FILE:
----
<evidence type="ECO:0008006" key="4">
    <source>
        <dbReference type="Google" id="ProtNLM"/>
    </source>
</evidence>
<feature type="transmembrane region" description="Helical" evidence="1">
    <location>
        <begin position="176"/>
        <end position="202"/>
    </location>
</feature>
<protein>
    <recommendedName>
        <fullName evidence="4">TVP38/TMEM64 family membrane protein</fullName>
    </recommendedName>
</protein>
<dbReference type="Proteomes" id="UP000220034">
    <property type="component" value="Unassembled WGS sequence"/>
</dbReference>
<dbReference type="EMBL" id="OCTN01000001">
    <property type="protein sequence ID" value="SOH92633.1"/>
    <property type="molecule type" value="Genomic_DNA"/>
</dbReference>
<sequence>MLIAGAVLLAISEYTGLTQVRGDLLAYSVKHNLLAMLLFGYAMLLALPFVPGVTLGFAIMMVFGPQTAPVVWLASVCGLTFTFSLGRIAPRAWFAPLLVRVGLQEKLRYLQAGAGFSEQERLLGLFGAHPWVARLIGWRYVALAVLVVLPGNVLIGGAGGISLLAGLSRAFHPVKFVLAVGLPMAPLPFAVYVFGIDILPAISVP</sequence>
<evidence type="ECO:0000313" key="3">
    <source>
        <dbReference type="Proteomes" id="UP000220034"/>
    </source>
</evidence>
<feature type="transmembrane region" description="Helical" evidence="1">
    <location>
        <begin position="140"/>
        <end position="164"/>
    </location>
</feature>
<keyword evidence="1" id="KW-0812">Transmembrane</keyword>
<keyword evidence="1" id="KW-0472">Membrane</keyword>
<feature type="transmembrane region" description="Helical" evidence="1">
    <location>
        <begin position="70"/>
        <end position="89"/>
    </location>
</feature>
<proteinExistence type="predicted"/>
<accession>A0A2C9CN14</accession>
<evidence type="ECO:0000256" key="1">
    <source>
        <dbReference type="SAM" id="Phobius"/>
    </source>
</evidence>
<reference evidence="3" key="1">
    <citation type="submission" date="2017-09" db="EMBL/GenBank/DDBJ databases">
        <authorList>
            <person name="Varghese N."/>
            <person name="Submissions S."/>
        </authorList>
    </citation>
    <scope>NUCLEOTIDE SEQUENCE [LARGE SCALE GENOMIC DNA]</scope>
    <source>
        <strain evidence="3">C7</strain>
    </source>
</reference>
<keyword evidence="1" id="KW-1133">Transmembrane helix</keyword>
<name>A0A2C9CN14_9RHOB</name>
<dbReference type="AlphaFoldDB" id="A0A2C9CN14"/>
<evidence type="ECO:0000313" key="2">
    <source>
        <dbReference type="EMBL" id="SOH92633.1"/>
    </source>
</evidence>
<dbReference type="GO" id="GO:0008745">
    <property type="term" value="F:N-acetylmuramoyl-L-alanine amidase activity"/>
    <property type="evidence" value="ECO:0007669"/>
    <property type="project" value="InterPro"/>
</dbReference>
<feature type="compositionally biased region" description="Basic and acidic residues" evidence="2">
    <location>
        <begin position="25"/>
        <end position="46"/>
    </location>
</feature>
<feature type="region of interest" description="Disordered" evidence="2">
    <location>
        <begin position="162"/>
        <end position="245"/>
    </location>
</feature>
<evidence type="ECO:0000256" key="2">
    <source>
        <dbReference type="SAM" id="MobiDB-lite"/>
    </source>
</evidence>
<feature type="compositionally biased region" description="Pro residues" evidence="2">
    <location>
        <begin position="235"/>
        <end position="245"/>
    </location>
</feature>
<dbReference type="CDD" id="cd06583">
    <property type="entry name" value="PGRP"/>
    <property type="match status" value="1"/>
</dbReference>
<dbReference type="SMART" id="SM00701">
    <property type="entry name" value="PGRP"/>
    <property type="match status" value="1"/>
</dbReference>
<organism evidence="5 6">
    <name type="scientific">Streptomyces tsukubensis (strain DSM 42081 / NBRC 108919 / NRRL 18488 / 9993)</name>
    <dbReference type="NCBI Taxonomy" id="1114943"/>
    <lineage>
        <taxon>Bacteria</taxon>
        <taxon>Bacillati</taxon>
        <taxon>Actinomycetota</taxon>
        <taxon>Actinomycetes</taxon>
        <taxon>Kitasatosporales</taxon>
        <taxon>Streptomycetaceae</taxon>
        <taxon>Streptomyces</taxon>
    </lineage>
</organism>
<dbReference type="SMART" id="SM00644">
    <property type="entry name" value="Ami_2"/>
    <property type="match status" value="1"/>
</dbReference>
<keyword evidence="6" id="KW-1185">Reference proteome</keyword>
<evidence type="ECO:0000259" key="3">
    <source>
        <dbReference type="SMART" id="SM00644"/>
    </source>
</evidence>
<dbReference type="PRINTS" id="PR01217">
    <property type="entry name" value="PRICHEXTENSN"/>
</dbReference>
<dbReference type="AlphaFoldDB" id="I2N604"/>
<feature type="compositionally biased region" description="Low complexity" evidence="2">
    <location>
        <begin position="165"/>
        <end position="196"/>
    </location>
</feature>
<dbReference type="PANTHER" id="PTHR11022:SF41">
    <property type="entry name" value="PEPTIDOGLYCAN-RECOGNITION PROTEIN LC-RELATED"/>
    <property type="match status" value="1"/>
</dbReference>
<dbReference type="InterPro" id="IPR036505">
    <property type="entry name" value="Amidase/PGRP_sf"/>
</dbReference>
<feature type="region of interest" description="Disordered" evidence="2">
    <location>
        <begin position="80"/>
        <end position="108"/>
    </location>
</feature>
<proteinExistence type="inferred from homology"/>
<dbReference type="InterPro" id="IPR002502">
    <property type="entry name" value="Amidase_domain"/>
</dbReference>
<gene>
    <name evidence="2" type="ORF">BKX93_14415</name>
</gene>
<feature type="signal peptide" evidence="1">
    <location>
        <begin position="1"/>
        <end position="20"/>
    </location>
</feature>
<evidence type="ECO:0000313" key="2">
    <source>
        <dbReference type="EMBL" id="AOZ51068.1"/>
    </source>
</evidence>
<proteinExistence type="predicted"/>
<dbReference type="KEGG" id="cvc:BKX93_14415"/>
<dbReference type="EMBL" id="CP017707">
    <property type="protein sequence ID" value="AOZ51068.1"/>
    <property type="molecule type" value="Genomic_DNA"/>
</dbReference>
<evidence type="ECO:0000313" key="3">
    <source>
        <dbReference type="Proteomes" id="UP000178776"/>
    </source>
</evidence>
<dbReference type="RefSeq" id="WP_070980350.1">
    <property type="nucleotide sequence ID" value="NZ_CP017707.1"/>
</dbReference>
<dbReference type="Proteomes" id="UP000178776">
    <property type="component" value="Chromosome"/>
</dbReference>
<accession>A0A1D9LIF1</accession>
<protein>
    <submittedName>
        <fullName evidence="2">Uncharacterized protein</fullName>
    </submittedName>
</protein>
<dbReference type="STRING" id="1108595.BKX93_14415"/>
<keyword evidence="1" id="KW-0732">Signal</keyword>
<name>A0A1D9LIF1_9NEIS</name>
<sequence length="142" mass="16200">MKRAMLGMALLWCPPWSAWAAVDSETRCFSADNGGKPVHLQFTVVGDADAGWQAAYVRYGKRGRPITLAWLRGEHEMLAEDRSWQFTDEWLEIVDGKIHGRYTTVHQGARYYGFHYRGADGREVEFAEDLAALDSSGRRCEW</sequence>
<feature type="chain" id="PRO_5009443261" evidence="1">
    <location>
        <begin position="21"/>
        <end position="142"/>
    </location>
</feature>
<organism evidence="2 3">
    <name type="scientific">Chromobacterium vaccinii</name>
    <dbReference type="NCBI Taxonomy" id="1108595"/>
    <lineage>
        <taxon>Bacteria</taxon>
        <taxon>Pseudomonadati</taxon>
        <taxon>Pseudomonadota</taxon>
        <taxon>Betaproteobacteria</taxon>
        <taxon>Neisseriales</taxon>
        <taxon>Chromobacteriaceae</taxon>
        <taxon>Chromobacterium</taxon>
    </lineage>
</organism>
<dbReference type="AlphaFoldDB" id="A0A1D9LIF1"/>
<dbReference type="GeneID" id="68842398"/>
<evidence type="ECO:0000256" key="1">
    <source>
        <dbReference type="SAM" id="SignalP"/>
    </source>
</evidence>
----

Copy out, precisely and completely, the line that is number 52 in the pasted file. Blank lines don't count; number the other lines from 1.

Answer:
    <citation type="submission" date="2017-09" db="EMBL/GenBank/DDBJ databases">